TV sportsThe last issue was that Brenda missed the ability to watch football. As you may know most football is only available via a pay TV subscription, and the streaming apps require you to sign in with credentials from your provider. After experimenting with sharing subscriptions I decided to pay Time Warner for a TV subscription that included ESPN and FOX sports. The cost is about $50 / month which includes the $2.98 monthly cost to rent a cable card. This can be used to enable a cable ready TiVo or TV, but I just put it on the shelf and used the account to enable streaming for ESPN on our Roku. FOX Sports doesn’t have a Roku app, so we will have to use a laptop plugged into the TV until one is available. Another option would be to get a regular TiVo and plug the cable card in.

So where are we? Right now we’re paying $15 per month for the TiVo, $7 for Hulu, and $50 for sports programming for a total of $72 per month. This is actually more than the promotional price from either AT&T or Time Warner for a single room DVR solution, but adding another room would cost about $12 more, and I don’t have a contract or have to haggle with the provider when the promotion expires. Finally, since there’s no contract we can cancel the TV subscription after football season and we’ll be back to $22 per month.

Equipment cost was $50 for the TiVo OTA and $150 to add the second room support. We also have a Roku ($50) that we use for streaming services like ESPN that aren’t available on the TiVo.

As of now I’d have to say that the savings aren’t huge if I add the cost of equipment, and if you need sports programming it may not make sense at this time. But we do have more flexibility, no long term contracts, and the satisfaction of casting our vote against the current hegemony of pay TV providers. Of course if Google shows up at the door with fiber and TV for $100 a month standard pricing and no contract, things may change again!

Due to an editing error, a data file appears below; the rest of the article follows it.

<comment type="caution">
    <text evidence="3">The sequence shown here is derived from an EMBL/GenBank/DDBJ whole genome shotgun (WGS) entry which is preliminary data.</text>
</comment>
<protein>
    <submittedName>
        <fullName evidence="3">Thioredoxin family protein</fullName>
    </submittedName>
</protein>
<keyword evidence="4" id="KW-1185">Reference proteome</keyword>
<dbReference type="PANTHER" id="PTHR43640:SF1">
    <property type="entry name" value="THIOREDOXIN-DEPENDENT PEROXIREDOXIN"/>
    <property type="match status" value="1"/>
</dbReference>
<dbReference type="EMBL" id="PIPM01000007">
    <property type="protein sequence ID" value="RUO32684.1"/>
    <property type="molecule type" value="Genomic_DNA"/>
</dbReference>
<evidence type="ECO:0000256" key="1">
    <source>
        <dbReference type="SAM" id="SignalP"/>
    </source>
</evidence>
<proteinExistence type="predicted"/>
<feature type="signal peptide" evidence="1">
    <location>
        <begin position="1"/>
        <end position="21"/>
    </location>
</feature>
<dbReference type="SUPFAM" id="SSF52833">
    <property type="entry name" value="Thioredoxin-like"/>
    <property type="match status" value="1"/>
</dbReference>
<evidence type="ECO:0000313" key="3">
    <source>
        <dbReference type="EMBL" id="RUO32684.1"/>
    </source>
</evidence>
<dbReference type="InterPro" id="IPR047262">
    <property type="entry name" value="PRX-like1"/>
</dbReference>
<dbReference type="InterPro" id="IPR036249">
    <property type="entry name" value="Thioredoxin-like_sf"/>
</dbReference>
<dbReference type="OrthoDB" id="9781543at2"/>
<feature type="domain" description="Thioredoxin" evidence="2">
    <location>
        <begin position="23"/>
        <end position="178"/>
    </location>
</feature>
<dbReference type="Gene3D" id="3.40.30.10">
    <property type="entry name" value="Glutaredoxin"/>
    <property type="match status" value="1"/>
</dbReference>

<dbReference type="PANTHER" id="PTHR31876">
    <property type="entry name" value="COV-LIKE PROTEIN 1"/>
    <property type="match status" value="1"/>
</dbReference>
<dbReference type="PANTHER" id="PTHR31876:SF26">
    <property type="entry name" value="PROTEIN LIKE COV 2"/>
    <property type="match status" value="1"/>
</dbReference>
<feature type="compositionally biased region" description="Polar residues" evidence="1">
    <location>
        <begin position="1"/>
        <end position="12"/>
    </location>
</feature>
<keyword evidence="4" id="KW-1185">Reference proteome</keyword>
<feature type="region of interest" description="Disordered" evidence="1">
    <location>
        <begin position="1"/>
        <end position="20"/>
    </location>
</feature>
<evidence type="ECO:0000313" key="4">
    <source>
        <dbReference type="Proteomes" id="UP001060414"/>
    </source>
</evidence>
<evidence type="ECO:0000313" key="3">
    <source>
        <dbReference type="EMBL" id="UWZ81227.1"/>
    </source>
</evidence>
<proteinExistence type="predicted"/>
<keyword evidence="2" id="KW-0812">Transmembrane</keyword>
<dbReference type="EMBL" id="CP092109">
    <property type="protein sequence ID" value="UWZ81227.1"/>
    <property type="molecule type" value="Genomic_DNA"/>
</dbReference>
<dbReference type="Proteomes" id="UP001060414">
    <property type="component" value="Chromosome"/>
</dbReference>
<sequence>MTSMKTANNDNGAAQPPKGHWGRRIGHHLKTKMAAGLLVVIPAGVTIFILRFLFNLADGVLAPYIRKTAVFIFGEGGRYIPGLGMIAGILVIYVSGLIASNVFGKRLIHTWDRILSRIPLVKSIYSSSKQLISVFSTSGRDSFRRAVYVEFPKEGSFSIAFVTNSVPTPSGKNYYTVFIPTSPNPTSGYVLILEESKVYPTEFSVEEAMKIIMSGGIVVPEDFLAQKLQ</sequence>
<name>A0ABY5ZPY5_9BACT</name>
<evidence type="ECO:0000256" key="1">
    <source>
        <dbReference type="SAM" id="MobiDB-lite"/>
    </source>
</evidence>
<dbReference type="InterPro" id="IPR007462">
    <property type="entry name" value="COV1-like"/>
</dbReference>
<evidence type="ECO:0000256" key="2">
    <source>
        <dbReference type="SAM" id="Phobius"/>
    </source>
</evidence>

Be Sociable, Share!

Cutting the Cord

A remote control in hand.  Shallow depth of field, with focus on the remote.For years I’ve been waiting for the opportunity to ‘cut the cord’ and get rid of my subscription television service. I hate the feeling of being captive to providers who insist on selling me a bundle of hundreds of channels that I’ll never watch just to get the few I’m interested in. And the whole sales process is annoying. Sign up for any of the services and you’ll get a great price for awhile, usually including free trials of add on services. But as soon as your introductory pricing and free trails expires the monthly bill goes up which requires a call the provider to negotiate a new set of discounts.

Until recently there were a couple of reasons that I hadn’t canceled our service. The primary one was that although the bulk of my TV watching was available over the air I wasn’t willing to give up the recording capability of my cable box. I rarely watch broadcast TV in real time. Not only because it’s not convenient, but also because I want to skip past commercials.

The other reason was that there are a few types of programming that aren’t available over the air or via streaming. Mostly football, (I don’t care but Brenda does), and HBO.

So what caused me to finally pull the plug on cable? The first was my most recent negotiation with AT&T. After my monthly bill increased from $120 (cable and internet) to $180 the best I could do was to get a reduction to $140, and that required a one year contract and included an upgrade to even more useless channels and more three month trials of premium services.

TiVo Roamio DVR

TiVo Roamio DVR

The second was the announcement of TiVo’s Roamio OTA (Over The Air). This is a new product from TiVo that provides the ability to record broadcast TV, It also includes apps for video streaming from Netflix, Hulu Plus and YouTube, and audio from Pandora, Spotify and Rhapsody. Initial cost is $50 plus a one year commitment to a $15 per month subscription fee.

After discussing the prospect of football withdrawal with Brenda I decided to see what life would be like without a tether to the cable company and purchased the new TiVo at my local Best Buy.

Now that it’s up and running we’re starting the transition away from out cable service and exploring how to watch some of our favorites like The Colbert Report that aren’t available over the air. So far the TiVo works fine for recording and watching broadcast TV.